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Kevin Gilbert - The Shaming of the True CD (album) cover


Kevin Gilbert


Crossover Prog

4.20 | 174 ratings

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4 stars I knew Kevin Gilbert during years when I was chasing tribute albums in mid nineties through a compilation album "Supper's Ready" - a tribute to Genesis (Magna Carta, 1995) and "Tales From Yesterday" - a tribute to Yes (Magna Carta, 1995). Out of fourteen tracks featured in the Supper's Ready CD, I was totally amazed with track 5 "Back in NYC" performed by Kevin Gilbert featuring himself (vox, gtr, bass, keys, cellos, recorder), Mike Keneally (gtr, kalimba, bell piano, recorder), Nick D'Virgilio (drums, backing vox), and Toby Holmes (trombone solo); produced and engineered by Kevin Gilbert. The song was re-arranged completely different with the original Genesis studio album but maintaining the tagline melody as basic structure. I do enjoy the opening part where he sung with acoustic guitar and I could not at first guessed what Genesis tune he was about to play. Wonderful one! This, of course became a masterpiece tribute song because Kevin Gilbert did make a successful performance in Progfest 1994 when he and the band (including Nick D'Virgilio) performed "The Lamb Lies Down on Broadway" in its entirety.

On "Tales From Yesterday" he - under the name of STANLEY SNAIL featuring Kevin Gilbert and Mike Keneally - performed Siberian Khatru of Yes' Close To The Edge album. It's an excellent performance even though it's not radically different than Yes studio album except the inclusion of one of Bruford's melody taken from solo album during the interlude segment. By the time Nick D'Virgilio (later was popular with his Spock's Beard) wasn't famous yet.

With the above background, combined with information available at his website, I could sense the kind of music style that Kevin Gilbert has adopted. The style has characterized his last album The Shaming of The True.


This album represented Kevin's life-long dream - to record a rock opera. Working closely with Nick D'Virgilio on the project, Kevin worked like mad on this project. The concept/semi-autobiographical project is the story of one Johnny Virgil, a broken rock star that battles the demons of stardom and the music industry and comes to peace with his life at the end.

Unfortunately, this was not to be the case with Kevin. Sadly, he never got to see the results of his dream finalized. Kevin Gilbert died on May 17, 1996, of accidental asphyxiation, leaving the project unfinished. After his death, Jon Rubin and Nick D'Virgilio worked for years on the album, picking up where Kevin left off, finishing the album in late 1999. The album was released in 2000 by the Estate of Kevin Gilbert and through

At first listen I was not really sure about the kind of music Kevin was going to play as for me the first track Parade did not stimulate any typical prog I had been hearing thus far. My preconceived expectation was that he would repeat his wonderful arrangement with Genesis' Back in NYC style. So I was dissatisfied for the sake of not fulfilling my expectation. But, one thing struck into my mind when I carefully listened to the lyric. This came to be true especially when I opened the black-and-white booklet of lyrics. Wow! It's an excellent rock opera, I thought. And this song is basically about Johny Virgil's introduction, self proclamation and affirmation about his future as successful musician. "My name is Johny Virgil and I'm gonna be a Star. Gonna get my share of fame". This ballad opens the odyssey beautifully. It lays a strong foundation for next tracks with full stream of music rich with variations.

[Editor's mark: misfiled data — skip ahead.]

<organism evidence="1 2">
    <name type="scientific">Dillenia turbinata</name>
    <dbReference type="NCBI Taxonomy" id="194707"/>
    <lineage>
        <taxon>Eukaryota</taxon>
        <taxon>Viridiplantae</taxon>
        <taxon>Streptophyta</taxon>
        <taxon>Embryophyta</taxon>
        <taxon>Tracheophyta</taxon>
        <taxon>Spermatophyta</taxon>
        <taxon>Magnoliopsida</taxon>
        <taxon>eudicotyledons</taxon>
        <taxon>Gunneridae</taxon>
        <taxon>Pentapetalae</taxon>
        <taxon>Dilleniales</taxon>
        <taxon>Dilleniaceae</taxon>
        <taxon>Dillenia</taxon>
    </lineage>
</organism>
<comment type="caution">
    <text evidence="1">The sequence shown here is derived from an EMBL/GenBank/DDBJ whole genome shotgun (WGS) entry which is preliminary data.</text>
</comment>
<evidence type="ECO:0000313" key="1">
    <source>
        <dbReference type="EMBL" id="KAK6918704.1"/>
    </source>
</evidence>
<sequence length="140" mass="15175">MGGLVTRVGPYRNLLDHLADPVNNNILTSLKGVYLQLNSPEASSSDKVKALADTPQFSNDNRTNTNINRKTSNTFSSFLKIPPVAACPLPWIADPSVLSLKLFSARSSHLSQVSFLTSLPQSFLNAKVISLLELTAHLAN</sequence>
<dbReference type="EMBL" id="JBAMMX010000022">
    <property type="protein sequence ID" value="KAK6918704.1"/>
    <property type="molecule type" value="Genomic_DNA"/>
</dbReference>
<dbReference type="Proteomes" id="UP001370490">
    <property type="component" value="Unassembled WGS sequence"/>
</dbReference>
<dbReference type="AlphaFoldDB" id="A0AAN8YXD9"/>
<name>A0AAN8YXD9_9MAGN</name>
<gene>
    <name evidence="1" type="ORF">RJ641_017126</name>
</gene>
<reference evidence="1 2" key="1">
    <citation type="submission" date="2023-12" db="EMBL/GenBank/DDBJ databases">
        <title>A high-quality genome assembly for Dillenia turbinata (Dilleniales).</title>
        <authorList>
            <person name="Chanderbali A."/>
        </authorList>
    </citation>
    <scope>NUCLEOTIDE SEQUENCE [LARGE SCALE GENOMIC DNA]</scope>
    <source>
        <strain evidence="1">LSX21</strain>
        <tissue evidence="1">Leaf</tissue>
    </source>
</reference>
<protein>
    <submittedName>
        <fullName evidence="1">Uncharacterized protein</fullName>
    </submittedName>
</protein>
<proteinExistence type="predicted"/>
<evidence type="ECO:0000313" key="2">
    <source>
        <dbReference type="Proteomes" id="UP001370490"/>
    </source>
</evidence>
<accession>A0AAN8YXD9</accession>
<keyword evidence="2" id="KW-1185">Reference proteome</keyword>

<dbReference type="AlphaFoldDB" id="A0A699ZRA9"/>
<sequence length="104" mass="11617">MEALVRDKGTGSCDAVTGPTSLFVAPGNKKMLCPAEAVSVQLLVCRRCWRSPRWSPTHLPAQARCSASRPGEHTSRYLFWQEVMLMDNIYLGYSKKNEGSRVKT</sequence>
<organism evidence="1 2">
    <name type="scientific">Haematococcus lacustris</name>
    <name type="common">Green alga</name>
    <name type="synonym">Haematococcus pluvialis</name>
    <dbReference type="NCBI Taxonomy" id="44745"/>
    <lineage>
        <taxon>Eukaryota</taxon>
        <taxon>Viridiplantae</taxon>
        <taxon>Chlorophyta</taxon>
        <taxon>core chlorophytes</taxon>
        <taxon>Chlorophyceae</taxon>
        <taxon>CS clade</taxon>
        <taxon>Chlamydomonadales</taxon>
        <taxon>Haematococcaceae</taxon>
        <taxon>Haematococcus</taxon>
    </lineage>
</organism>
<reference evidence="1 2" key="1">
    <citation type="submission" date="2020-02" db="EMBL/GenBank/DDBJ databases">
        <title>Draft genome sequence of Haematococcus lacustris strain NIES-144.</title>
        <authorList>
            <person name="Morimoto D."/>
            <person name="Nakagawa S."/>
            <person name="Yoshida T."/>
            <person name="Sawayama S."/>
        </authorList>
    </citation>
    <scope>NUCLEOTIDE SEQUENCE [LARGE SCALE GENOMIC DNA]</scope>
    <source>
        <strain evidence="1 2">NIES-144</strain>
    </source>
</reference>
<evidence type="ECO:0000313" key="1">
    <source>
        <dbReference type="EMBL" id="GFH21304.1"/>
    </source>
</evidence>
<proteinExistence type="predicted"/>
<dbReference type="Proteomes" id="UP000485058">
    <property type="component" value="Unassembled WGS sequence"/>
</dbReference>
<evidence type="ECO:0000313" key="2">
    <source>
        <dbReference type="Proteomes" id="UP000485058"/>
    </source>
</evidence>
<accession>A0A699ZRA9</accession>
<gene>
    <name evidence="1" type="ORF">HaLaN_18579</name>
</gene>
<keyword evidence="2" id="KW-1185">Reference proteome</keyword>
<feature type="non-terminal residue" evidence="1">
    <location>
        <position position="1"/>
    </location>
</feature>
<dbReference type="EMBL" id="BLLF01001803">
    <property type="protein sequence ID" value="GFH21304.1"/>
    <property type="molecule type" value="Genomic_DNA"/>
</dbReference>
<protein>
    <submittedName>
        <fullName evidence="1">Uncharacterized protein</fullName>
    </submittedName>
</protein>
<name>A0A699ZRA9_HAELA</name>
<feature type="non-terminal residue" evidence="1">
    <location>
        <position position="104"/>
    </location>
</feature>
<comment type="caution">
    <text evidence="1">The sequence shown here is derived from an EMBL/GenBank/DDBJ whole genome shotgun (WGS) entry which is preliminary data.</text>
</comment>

It's worthy to take note here when the album reaches track number 3: Suit Fugue (Dance of the A&R Men). The choir performed here is really wonderful reminiscent of Gentle Giant. Through this track I knew why Spock's Beard's The Light (produced by Kevin) was heavily influenced by Gentle Giant. "Hi, John it's Mel from Meglaphone. I've been listening to your tape for the 19th time. Oh that's another call - can I call you .." performed firmly with transparent voice augmented with nice choirs. Lyrically, it represents John Virgil's mixed feeling of accepting a phone call from record company about his demo tape that might clear up his pathways to success. But at the same time it creates another feeling of not being important or significant as the caller excused for another call and closed the conversation. Well, I think this also represents Kevin's personal experience on his struggle with record company. For example he was rejected by major label who produced Econium - a tribute to Led Zeppelin when he submitted the Kashmir tape. The reason was that he was no one.

Another standout track that I like is Certifiable # 1 Smash that has powerful lyrics and messages Kevin is trying to convey. This track is dynamic as it outcasts a powerful story with an articulate lyrics, performed energetically in an upbeat rocking tempo with excellent vocal clarity voicing anger, frustration and dialogue in a dynamic way. It's an exciting track to enjoy.

This album must be enjoyed in its entirety and it's suggested that you listen to this album while flipping through and reading the lyrics of the 40-page hard-bound book with excellent illustrations (mostly dark). Musically, please do not expect that this is the kind of prog you have got used to hear. It's different. But I can tell you that there is an intensive use of acoustic guitar and piano throughout this album. This album was critically acclaimed and won a Grammy nomination for its elaborate packaging (the first issue of 1400 was in a beautiful 40 page hard-bound book).


Progressively yours,


Gatot | 4/5 |


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